NEW YORK (CNNfn) -- Mega-investor Carl Icahn confirmed Thursday that he sold his 7.3-percent interest in RJR Nabisco Holdings Corp. for a cool $125 million profit, abandoning his more than year-long effort to break up the giant food and tobacco company.
Icahn said in a statement that while RJR's large institutional investors "are currently satisfied with the status quo, [I am] not satisfied with the status quo."
But the investment magnate warned he might repurchase shares and launch a new attack if RJR stock declines.
Wall Street sources told CNNfn that Goldman Sachs & Co. bought Icahn's 19.9 million shares after hours at perhaps a $1.50 discount from Wednesday's closing price of $37.75. then Goldman had a dollar-off sale, offering shares to institutions at $36.75.
Icahn started buying the shares in July 1995 at about $30 per share.
Neither Goldman nor Icahn identified which party or parties bought the stock.
Analysts praised the move as a smart financial decision that will buoy the market.
"He didn't have any particular expertise in the industry with all of the legislation and
the legal issues surrounding the industry," said Martin Feldman, a tobacco analyst at Smith Barney. "This was an opportunity to get out at a nice profit."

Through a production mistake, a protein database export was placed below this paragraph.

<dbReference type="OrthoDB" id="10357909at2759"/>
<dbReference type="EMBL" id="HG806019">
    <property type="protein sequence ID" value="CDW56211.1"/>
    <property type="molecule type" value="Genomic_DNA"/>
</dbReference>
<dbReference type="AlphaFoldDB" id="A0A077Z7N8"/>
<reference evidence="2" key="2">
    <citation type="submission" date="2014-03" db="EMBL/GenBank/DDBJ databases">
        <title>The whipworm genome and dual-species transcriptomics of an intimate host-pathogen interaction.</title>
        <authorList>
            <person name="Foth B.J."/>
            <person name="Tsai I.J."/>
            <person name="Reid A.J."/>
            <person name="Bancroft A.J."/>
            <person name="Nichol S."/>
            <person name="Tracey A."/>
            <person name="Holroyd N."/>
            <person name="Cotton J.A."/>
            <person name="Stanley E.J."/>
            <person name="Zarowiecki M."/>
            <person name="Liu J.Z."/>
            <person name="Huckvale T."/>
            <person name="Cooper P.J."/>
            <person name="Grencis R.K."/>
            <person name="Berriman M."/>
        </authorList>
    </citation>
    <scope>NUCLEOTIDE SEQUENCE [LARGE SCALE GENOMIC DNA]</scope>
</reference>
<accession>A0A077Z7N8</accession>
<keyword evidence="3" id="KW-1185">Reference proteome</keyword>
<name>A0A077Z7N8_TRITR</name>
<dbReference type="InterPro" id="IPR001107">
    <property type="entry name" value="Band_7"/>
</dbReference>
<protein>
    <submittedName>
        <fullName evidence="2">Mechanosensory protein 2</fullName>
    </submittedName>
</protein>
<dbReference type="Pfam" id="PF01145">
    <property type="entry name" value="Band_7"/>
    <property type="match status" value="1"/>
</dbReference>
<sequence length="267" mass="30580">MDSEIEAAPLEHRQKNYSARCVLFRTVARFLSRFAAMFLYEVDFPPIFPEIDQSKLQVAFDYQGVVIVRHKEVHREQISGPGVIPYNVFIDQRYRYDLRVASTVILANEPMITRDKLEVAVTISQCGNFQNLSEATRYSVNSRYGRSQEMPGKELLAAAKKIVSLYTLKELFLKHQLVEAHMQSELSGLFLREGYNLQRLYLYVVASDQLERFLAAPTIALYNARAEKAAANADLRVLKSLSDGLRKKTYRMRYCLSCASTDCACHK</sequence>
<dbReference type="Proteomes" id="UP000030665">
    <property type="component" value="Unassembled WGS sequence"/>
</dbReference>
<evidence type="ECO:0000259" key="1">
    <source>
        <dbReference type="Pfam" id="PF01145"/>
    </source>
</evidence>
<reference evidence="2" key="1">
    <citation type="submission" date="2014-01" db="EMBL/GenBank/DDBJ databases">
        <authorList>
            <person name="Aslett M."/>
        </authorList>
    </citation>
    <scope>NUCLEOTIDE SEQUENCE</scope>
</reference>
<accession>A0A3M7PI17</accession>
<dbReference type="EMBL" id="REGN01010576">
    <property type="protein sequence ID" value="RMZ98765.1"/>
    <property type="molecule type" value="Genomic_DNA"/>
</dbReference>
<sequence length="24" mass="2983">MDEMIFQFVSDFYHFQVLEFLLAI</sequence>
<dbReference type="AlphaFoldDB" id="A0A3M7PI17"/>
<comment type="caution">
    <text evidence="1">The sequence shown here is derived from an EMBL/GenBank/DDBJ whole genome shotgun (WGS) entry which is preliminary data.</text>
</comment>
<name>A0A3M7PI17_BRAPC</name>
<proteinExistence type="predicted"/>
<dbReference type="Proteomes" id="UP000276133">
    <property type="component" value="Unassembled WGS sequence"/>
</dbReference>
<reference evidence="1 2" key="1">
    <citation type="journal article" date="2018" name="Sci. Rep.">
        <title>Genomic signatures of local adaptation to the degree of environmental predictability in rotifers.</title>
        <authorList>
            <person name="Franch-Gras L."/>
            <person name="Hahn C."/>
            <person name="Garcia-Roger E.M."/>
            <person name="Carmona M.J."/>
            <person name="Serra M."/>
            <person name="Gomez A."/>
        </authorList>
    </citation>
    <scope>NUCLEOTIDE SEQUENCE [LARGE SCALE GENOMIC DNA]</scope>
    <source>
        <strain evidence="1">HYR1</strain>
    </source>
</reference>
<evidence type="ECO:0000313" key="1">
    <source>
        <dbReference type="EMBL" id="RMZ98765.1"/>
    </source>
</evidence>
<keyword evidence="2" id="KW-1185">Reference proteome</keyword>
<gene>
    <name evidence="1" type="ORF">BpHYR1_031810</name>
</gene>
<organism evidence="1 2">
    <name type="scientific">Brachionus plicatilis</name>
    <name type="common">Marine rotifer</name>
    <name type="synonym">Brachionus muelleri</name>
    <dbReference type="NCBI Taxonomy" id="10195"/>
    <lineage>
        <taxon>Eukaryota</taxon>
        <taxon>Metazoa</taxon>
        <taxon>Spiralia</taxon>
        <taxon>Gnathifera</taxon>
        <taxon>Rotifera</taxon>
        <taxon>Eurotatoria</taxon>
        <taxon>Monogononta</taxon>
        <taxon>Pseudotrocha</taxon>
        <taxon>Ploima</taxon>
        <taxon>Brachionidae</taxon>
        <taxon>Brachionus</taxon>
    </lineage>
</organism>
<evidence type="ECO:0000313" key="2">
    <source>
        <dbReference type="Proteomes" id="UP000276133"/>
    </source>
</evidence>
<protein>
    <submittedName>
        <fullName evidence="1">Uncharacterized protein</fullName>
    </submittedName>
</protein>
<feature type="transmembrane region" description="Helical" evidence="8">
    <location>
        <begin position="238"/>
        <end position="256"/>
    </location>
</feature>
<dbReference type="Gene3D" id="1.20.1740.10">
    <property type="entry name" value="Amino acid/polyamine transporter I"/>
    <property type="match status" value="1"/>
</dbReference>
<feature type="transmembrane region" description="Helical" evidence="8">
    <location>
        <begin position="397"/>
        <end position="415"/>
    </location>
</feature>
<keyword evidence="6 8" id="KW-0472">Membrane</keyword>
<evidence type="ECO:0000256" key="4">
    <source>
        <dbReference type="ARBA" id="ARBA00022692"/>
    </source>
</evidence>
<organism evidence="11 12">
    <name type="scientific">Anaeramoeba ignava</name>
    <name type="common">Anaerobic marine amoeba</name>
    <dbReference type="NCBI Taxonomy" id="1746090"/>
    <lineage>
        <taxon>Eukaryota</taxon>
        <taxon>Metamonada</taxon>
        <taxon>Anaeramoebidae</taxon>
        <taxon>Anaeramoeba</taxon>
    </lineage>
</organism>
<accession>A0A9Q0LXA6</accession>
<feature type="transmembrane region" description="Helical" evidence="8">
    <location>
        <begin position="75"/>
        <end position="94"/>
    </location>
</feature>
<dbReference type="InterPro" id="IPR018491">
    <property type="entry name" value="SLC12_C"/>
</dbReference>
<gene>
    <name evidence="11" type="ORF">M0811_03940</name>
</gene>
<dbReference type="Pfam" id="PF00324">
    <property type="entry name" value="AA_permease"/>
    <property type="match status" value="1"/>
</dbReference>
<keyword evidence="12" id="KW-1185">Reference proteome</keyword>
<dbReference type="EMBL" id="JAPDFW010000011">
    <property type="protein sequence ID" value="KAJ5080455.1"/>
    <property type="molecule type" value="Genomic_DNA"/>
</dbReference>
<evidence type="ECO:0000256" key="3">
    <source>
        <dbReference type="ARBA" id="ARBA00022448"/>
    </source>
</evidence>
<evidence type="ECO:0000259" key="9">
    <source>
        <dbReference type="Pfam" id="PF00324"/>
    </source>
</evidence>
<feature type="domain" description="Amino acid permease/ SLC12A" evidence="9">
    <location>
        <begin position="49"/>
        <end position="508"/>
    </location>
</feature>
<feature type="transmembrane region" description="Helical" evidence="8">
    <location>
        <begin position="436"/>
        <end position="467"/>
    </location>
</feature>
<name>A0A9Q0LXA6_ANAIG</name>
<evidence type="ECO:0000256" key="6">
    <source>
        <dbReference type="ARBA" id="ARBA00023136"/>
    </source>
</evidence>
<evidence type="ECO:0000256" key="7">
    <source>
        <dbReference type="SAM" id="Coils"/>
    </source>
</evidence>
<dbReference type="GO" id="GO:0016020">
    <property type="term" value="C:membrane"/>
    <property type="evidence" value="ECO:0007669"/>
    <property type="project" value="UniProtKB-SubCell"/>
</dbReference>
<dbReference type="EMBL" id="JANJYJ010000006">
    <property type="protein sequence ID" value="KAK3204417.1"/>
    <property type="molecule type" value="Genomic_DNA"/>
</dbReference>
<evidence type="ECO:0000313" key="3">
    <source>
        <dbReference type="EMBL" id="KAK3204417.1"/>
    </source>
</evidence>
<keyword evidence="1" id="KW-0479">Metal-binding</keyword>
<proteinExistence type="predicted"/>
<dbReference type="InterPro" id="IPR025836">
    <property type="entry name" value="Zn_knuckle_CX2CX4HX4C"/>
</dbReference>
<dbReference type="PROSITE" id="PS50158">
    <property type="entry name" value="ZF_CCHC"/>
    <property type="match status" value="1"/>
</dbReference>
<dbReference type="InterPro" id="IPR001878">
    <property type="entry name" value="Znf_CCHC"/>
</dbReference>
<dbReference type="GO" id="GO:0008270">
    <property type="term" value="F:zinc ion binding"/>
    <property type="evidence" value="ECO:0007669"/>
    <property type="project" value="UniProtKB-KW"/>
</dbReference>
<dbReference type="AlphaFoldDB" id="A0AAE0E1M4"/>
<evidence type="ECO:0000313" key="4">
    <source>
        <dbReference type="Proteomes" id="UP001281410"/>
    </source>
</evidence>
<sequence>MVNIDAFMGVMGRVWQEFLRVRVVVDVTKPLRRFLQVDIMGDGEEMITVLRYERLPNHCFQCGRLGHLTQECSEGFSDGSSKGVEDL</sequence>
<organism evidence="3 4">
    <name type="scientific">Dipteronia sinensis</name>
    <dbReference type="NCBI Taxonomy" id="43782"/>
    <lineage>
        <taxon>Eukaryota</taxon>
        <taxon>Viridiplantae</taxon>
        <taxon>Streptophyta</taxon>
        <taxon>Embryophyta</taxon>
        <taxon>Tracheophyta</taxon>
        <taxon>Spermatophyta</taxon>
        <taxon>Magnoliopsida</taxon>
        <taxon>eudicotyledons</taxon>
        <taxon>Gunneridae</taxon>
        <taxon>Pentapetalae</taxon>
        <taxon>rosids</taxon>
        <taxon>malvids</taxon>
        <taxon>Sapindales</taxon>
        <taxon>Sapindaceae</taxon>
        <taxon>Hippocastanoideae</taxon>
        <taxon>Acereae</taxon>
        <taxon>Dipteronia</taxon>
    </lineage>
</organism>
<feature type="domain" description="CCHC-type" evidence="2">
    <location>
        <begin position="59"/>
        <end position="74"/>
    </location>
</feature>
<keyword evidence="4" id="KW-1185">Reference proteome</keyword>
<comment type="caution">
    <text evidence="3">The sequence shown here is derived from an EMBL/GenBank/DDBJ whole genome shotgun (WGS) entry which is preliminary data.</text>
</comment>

Based on the stock price, the selloff is positive because Icahn's stake is no longer "overhanging" the market, said Roy Burry, a beverage and tobacco analyst at Oppenheimer. (168K WAV or 168K AIFF)
"It's also a positive because management doesn't have to go through the cost and distraction of having a proxy fight in the spring," Burry said.
In 1995, Icahn and investor Bennett LeBow started a campaign to get the company to break itself in two units -- one for tobacco, and one for non-tobacco businesses.
The pair maintained that a spinoff would unlock the food businesses' value, which Icahn and LeBow felt had suffered from concerns about smoking-related lawsuits that RJR has faced.
RJR has repeatedly said it would spin off the food company at what it deemed the appropriate time.
Still, Icahn dropped that effort with Wednesday's sale.
The investor said he "believes that it would be exceedingly difficult at this time to prevail in a proxy contest, adding "that the current litigation climate is not likely to improve, and, therefore, that the current board of directors may never spin off Nabisco."
LeBow continues efforts to prompt a spinoff.